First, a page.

Entity Framework - compile safe Includes

by Rudi12. December 2008 06:26

The issue

One of the very nice things of Entity Framework, but mainly a feature of .NET 3.5, is the ability to express a query in a syntax that combines SQL with C#/VB.NET: Linq. Not only does Linq to Entities provide a manner to express queries on the level of ‘conceptual’ entities, it also offers the ability of compile-time validation, which is a feature not to be under-estimated !

Take for instance the following Linq to Entities query:

var query = from p
in context.ProductSet
where p.SalePrice > 1000
select p;

However, Entity Framework lacks compile safety when it comes to include related objects in the query. The Include operation to be used expects a string argument containing a path of properties to include in the query results, as in:

var query = from p
in context.ProductSet
.Include("PriceHistory")
.Include("Supplier.Address")
where p.SalePrice > 1000
select p;

This query, which is supposed to return all products priced over 1000 including their price history, supplier and their address, does compile without compile time check of the included property paths. However, I might have modelled a product as to have several suppliers and renamed the property to it’s plural form ‘Suppliers’.

I found this to be an issue I wanted to solve...

The solution

.NET 3.5 has some very interesting features of which lambda expressions allow for compile time checking of expressions without the requirement to execute them, while extension methods allow us to add or overload methods on classes not under our control.

Combining both techniques, it is possible to offer an alternative Include method which uses a lambda expression as property path. With it, I can rewrite the above query in:

var query = from p
in context.ProductSet
.Include(p => p.PriceHistory)
.Include(p => p.Supplier.Address)
where p.SalePrice > 1000
select p;

Would I refactor my entity model to support multiple suppliers per product, then this query would result in a compile error. I could then rewrite the query as follows:

var query = from p
in context.ProductSet
.Include(p => p.PriceHistory)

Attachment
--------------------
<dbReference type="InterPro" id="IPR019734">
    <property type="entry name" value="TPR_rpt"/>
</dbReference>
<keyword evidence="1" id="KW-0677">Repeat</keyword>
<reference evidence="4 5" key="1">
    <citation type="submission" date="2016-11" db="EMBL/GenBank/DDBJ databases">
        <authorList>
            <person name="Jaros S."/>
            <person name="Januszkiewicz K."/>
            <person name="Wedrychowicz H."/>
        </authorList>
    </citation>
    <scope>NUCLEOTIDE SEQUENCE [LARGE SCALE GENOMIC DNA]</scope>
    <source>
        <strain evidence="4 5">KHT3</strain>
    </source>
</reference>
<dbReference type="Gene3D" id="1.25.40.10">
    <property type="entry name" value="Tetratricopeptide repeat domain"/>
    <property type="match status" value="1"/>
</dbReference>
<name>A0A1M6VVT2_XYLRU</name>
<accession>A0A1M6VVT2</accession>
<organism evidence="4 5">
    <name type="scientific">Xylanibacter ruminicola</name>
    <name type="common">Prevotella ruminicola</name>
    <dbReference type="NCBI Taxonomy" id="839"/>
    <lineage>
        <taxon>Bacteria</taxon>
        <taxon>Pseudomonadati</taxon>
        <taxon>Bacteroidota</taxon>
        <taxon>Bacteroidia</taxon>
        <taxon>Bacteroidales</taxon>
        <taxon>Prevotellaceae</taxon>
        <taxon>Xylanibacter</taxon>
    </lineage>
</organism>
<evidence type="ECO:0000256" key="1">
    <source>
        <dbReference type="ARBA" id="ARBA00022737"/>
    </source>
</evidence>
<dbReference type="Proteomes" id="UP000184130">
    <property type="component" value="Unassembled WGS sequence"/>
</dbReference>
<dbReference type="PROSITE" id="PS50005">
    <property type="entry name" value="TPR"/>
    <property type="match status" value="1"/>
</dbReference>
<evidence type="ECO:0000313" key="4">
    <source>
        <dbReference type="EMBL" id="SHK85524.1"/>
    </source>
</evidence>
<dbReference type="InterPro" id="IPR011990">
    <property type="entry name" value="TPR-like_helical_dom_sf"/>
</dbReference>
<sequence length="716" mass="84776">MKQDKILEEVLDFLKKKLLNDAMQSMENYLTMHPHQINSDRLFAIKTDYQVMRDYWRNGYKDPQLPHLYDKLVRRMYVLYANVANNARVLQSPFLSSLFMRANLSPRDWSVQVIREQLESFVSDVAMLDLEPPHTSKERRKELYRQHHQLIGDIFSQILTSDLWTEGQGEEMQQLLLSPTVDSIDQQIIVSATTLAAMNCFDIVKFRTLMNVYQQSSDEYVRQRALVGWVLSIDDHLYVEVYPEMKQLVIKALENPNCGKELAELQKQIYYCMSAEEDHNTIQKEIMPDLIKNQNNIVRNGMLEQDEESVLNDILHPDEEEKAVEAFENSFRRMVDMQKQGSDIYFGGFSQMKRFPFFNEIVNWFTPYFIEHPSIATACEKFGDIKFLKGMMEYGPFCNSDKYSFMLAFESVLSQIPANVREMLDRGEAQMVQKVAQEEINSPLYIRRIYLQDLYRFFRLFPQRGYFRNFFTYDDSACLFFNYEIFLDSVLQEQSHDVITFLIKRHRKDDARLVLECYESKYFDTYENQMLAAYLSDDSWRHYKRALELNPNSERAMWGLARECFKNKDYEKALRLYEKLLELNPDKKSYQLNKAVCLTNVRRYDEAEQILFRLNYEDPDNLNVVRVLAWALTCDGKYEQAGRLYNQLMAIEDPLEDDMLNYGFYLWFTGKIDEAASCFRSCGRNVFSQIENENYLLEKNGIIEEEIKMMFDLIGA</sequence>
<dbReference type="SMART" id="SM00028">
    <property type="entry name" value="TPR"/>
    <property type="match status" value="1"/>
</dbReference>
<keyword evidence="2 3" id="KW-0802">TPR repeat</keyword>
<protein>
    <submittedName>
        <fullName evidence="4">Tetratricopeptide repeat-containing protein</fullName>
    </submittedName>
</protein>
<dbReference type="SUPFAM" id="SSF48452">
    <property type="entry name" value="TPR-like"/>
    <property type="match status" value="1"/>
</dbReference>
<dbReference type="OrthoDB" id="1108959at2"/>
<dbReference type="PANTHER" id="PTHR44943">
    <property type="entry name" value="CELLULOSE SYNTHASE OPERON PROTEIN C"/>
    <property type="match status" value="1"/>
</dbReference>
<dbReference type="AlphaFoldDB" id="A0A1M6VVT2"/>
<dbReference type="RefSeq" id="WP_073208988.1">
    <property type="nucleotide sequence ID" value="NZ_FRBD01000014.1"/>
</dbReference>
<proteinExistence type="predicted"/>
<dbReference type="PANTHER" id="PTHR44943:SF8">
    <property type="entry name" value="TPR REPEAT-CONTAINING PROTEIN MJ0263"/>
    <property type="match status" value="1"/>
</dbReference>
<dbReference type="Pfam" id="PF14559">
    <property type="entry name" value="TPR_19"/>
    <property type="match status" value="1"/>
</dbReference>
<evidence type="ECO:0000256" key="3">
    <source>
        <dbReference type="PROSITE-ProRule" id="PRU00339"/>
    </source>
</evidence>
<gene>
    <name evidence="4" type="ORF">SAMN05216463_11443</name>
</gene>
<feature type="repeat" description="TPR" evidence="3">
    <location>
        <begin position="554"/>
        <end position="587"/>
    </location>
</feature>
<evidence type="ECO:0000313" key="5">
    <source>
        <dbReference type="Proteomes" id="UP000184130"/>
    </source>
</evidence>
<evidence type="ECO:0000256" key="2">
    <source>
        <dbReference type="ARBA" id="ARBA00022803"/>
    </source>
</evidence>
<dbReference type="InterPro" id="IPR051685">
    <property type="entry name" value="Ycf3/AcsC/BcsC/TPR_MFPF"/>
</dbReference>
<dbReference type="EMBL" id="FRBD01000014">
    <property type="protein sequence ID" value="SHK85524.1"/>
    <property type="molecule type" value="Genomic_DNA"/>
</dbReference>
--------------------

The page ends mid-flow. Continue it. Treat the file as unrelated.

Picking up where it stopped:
.Include(p => p.Suppliers.First().Address)
where p.SalePrice > 1000
select p;

Notice that, as Suppliers has become a collection, I can not simply dereference Address of it. I can only dereference Address on individual items of the suppliers collection. Here I chose to dereference Address on the first item of the collection. In reality, this lambda expression is merely used to produce the property path “Suppliers.Address”, which will eager load the addresses of all suppliers.

The code

The code consists of a ObjectQuery<T> extension method which receives an Expression as argument:

using System;
using System.Collections.Generic;
using System.Data.Objects;
using System.Linq.Expressions;
using System.Reflection;
using System.Text;
namespace CodeTuning.Data.Entity
{
/// <summary>
/// Extension methods on ObjectQuery.
/// </summary>
public static class ObjectQueryExtension
{
/// <summary>
/// Specifies the related objects to include in the query results using
/// a lambda expression mentioning the path members.
/// </summary>
/// <returns>A new System.Data.Objects.ObjectQuery<T> with the defined query path.</returns>
public static ObjectQuery<T> Include<T>(this ObjectQuery<T> query, Expression<Func<T, object>> path)
{
// Retrieve member path:
List<PropertyInfo> members = new List<PropertyInfo>();
EntityFrameworkHelper.CollectRelationalMembers(path, members);
// Build string path:
StringBuilder sb = new StringBuilder();
string separator = "";
foreach (MemberInfo member in members)
{
sb.Append(separator);
sb.Append(member.Name);
separator = ".";
}
// Apply Include:
return query.Include(sb.ToString());
}
}
}

The core functionality of 'parsing' the lambda expression is isolated in a separate EntityFrameworkHelper class. I've done this because I reused this parser code for another feature which will be subject of a leter post on this blog:

using System;
using System.Collections.Generic;
using System.Linq.Expressions;
using System.Reflection;
namespace CodeTuning.Data.Entity
{
internal static class EntityFrameworkHelper
{
internal static void CollectRelationalMembers(Expression exp, IList<PropertyInfo> members)
{
if (exp.NodeType == ExpressionType.Lambda)
{
// At root, explore body:
CollectRelationalMembers(((LambdaExpression)exp).Body, members);
}
else if (exp.NodeType == ExpressionType.MemberAccess)
{
MemberExpression mexp = (MemberExpression)exp;
CollectRelationalMembers(mexp.Expression, members);
members.Add((PropertyInfo)mexp.Member);
}
else if (exp.NodeType == ExpressionType.Call)
{
MethodCallExpression cexp = (MethodCallExpression)exp;
if (cexp.Method.IsStatic == false)
throw new InvalidOperationException("Invalid type of expression.");
foreach (var arg in cexp.Arguments)
CollectRelationalMembers(arg, members);
}
else if (exp.NodeType == ExpressionType.Parameter)
{
// Reached the toplevel:
return;
}
else
{
throw new InvalidOperationException("Invalid type of expression.");
}
}
}
}

You can download this code from the following link:
EF_LambdaInclude.zip (1.35 kb)

Tags:

Entity Framework

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